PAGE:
Yearling showing EPM signs? Am I being paranoid? - Page 3

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Yearling showing EPM signs? Am I being paranoid?

This is a discussion on Yearling showing EPM signs? Am I being paranoid? within the Horse Health forums, part of the Keeping and Caring for Horses category
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    06-30-2012, 01:49 PM
Green Broke
Originally Posted by Skyebird03    
From what I understand, No it doesnt.
I'm not an expert on it by any means...had actually never really heard of it til out gelding ended up with it at the beginning of the year. 80% of all horses will test positive for the disease simply because they have been exposed to it. That doesnt mean they will show symptoms of have what I call and "episode". I read in an article yesterday that its 1% of horses that have been exposed that show symptoms. It can be treated...the parasite killed and damage frozen...but it can't be cured and there is no reverse on the damage done. There is a 30% relapse rate on horses who have previously shown symptoms and been treated wit treatment being less effective the second...third or fourth....time around.
I have also read that it is becoming a much more common disease then it has been in the past.
While the damage itself can't be cured the horse can learn to compensate and become a useable horse again. The body learns to use different nerve paths and I'm not 100% sure there is not some healing that takes place when given enough time. Why else would they recommend therapeutic levels of Vitamin E to help with nerve repair if it doesn't work at all?

My haflinger was diagnosed with EPM as a 4 year old. He was so bad he was falling down and at times couldn't get back up. After 8 months of rehab he was rideable again at a walk. Some trotting added at a year. Wouldn't even canter in the fields, let alone under saddle until a couple years ago and now he is cantering just fine under saddle. Heat used to really effect him and he would become stumbly again on really hot days. This year we are having several +100 degree days already and he is showing no symptoms what so ever. He is now 11 years old - so he has had slow continual improvements over the years.

As to being paranoid - once you have had a horse go through it you watch them and your other horses like hawks and may be more paranoid than other owners. But I don't think that is a bad thing.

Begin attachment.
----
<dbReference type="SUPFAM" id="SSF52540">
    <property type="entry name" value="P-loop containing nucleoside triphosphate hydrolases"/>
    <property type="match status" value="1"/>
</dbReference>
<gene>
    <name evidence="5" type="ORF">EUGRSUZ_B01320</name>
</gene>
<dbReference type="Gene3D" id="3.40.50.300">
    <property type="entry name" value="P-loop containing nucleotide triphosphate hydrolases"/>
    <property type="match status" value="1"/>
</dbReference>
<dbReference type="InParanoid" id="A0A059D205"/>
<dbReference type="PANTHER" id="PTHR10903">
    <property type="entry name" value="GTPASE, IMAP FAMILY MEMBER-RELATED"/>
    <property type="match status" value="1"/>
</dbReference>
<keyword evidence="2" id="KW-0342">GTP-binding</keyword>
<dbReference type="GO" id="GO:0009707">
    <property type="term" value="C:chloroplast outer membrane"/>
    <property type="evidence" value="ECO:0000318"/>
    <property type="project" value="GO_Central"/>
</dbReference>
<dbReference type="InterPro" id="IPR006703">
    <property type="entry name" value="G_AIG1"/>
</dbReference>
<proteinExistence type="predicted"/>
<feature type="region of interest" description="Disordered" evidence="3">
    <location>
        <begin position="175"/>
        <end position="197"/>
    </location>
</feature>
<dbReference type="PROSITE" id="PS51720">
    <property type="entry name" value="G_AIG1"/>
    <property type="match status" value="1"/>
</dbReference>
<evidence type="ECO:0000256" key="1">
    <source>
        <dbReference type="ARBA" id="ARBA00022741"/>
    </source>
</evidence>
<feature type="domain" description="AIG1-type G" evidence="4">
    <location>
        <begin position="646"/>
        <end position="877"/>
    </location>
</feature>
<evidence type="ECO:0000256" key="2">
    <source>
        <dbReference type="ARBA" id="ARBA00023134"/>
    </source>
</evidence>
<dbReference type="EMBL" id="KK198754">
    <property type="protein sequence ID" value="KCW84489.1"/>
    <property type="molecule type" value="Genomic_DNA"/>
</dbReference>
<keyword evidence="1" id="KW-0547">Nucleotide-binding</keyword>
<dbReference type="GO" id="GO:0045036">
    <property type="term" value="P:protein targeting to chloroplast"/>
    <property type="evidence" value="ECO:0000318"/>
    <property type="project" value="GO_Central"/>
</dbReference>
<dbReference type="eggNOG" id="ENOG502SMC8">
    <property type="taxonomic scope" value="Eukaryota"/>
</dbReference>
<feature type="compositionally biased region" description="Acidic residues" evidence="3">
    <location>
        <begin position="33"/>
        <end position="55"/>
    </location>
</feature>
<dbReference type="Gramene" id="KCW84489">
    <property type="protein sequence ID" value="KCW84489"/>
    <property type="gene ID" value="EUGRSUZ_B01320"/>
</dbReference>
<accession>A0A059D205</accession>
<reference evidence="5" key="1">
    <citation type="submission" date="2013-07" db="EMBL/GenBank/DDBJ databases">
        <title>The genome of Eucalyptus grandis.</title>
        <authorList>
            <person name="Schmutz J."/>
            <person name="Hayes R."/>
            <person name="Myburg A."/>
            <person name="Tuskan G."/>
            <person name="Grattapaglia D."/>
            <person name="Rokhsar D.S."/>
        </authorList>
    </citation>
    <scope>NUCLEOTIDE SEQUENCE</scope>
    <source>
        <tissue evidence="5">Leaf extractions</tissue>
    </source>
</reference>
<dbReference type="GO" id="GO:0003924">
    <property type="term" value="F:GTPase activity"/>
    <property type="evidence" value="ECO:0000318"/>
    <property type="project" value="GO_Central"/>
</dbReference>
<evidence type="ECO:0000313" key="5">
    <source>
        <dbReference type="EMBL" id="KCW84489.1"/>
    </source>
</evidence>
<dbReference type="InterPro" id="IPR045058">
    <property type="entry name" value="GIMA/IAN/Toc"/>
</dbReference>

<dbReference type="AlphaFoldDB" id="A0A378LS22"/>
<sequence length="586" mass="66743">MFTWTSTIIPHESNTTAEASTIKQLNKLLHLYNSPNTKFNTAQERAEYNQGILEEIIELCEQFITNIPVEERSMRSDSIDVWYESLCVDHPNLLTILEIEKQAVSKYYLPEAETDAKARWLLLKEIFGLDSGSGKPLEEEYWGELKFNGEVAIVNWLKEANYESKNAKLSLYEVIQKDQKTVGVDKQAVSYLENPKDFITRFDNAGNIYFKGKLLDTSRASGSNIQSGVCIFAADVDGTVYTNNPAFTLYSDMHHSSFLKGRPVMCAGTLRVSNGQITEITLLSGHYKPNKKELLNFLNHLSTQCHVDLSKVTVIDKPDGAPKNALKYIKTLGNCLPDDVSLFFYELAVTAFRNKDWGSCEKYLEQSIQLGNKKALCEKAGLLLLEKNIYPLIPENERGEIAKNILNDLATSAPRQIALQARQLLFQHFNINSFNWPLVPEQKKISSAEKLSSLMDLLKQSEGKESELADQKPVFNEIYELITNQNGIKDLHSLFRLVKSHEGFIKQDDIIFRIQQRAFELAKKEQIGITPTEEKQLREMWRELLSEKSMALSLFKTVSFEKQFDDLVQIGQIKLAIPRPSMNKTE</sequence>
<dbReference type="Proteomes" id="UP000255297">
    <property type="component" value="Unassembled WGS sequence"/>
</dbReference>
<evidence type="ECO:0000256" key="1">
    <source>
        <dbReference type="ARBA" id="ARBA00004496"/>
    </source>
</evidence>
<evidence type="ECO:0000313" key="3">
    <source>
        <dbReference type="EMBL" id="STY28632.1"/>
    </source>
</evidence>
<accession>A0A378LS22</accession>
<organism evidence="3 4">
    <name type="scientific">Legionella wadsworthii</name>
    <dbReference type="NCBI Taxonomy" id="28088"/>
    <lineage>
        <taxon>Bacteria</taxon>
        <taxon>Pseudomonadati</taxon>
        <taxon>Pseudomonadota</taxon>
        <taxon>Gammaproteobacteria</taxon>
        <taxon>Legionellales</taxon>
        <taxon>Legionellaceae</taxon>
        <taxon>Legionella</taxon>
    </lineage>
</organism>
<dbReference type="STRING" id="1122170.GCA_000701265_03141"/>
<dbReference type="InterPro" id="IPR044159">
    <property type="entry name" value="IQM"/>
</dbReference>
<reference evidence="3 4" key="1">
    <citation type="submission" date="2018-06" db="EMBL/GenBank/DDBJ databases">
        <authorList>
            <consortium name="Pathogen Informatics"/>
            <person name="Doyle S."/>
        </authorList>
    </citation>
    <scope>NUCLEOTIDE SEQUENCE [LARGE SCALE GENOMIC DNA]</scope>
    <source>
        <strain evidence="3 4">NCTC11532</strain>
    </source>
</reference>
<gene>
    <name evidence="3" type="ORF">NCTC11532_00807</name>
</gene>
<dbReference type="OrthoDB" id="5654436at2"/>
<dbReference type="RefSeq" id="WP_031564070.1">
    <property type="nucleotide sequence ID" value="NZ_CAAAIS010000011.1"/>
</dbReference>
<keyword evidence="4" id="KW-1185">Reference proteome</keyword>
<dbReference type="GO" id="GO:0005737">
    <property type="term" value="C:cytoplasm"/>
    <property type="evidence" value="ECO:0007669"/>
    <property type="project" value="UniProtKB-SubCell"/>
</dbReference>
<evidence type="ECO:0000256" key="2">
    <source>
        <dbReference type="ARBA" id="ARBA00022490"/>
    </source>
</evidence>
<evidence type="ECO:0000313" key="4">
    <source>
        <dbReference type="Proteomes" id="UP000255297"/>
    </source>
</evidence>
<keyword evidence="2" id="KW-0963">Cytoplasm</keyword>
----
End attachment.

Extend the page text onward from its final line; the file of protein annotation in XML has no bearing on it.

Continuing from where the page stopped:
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    06-30-2012, 02:12 PM
We called the vet back and got a different doctor to "read the results". Ember did test positive for "exposure". This doesnt mean she has the actual infection, just that she has been exposed. We were really hoping for a negative as that would mean that she is negative whereas the positive result could mean she is infected or just exposed.
She has already started on the treatment so we are going to keep her on it just in case. Nothing has gotten worse. She just seems slightly stiff in the back legs and drags her toes. We are still in the 100s here so it could be the heat although my other two horses arent showing anything and my gelding is 28 (i would think he would be the first effected by heat).
I suppose all we can do now is wait and pray that we don't have to go through the mess with this disease again....
    06-30-2012, 02:23 PM
Green Broke
Which test did you use? There are more specific test now - I think the test is done in California called the ELISA test - where the results can indicate if they have just been exposed but the results are low enough its not likely an active infection and if the numbers are high enough they indicate a high probability of the horse actually having EPM. If your vet is not aware of this test I would ask him to look into it. It would give you a much better picture of what is going on.
    06-30-2012, 02:54 PM